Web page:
Growing up in England, I was always obsessed with America. I loved American TV, music, even American food. Meanwhile, I thought England sucked. It rains a lot, we didn't have Disney Channel, and we always got the best movies and TV shows months after they were released in the US. Never mind that I got to live in London, one of the most exciting cities in the world. I was convinced that there was nothing about being British to be all that proud of. That is, until I discovered a book about a boy with a lightning-shaped scar on his forehead.

Now I was a big reader growing up. I read a lot, and I mean a lot. My parents used to yell at me in airports to stop reading because I was holding up queues of people. I was immediately hooked on the Harry Potter books, but I was also obsessed with a lot of books. It wasn't until a few years later that the series started to have such a big impact on my life.

As the books started to become the international sensation that they are today, and the movies were making Daniel Radliffe, Rupert Grint, and Emma Watson into global superstars, I began to notice something interesting happen. People from all over the world were obsessing over just how British the Harry Potter universe was. Everything from the way we talked to the fact that we all wore uniforms to school seemed to be exciting to other people. I had never for one moment thought that anything about British culture could be interesting at all. Turns out I was wrong. Like, really wrong. But this is how my pride in being British all began.

harry potter great hall

In fact, just growing up in Britain during the craze of Harry Potter turned out to be an amazing experience, and something else that would help me to develop a pride in where I come from. I was lucky enough to live in North London, the same area that most of the stars of the Harry Potter movies lived in as well. Although they were a few years older than me, I knew older girls at my school who were friends with members of the cast, and would go to parties with them most weekends. In junior school (or elementary school) I played a game of rounders (a British version of baseball) against Bonnie Hunt, the actress who played Ginny Weasely. She won. Whatever.

Everyone I knew had a story about how they knew someone who had almost been cast as Harry, or how they actually knew someone in the films. The niece of my mum's best friend is the actress who played Luna Lovegood. It was awesome to have this whole world of Harry Potter feel even more real because we all felt we had a personal connection to it. On top of that, we could relate to the characters and places in the books and films in a very unique way. Being so used to American high school movies, which portrayed a lifestyle that seemed completely alien to our own, Hogwarts was a breath of fresh air, even if it was a school for witches and wizards. Here, they ate the roast dinners that we were used to, had to play sports in the abysmal British weather, and took exams like OWLs and NEWTs that were based on our GCSEs and A Levels.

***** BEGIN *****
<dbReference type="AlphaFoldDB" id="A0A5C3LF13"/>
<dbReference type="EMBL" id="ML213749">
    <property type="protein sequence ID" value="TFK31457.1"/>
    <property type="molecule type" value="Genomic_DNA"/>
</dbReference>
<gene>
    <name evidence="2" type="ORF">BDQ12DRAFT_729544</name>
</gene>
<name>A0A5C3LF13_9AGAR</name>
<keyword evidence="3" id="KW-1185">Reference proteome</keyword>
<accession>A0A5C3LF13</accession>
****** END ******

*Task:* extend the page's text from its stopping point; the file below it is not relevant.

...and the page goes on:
In the films, lots of the places were familiar to us too. Suddenly, Kings Cross St Pancras stations weren't just the boring places we went to get the train to our grandparent's house. Now they were the entry way to platform nine-and-three-quarters. In the final film, when Hermione leaves her family home, she walks out of a house and along a street about five minutes from my house. In fact, Leavesden studios, where all the films were shot (and where you can now take a fabulous studio tour), was a short walk from where I went to school. The fact that these magical places were also places that we knew from childhood didn't ruin the magic, it somehow made it more real. While we were sitting in Biology class or playing lacrosse, a few minutes away Harry Potter might be winning a quidditch match, or battling a dementor.

platform nine and three quarters

I think the fact that J.K.Rowling insisted on having the films made in England, with an English cast, was more important than anyone ever predicted. It proved to me yet again that Britishness was integral to the most popular story of all time. That it was something to be excited about. Learning to be proud of where you come from is important to anyone's sense of identity, and for me, so much of that came from the Harry Potter world.

The craziness of the book and film releases took the country by storm, and I remember racing home from school with my best friend to go to one of the movie premieres. Over Christmas break last year, my friends and I took a trip to Edinburgh, where we ate in the cafe where JK Rowling wrote the first Harry Potter book. The walls of the bathrooms are covered in graffiti from fans, thanking her and commemorating their favorite quotes from the series. We saw the graveyard where JK Rowling got inspiration for many of the character's names, and even came across Diagon Alley.

The books and films continue to hold a very dear place in my heart. I still reread the books whenever I feel in need of comfort. Having moved to America for college, if ever I feel a little homesick, or just want to remember what rain looks like (we don't get much in LA), I'll watch the movies with a lovely cup of tea. In fact, at the start of my sophomore year I got a small lightning-bolt shaped tattoo on my ankle to commemorate how proud I am to have Harry Potter as part of my heritage. Britain is so tied up with the Harry Potter series, and growing up in the heart of it was nothing short of magical.

j k rowling quote

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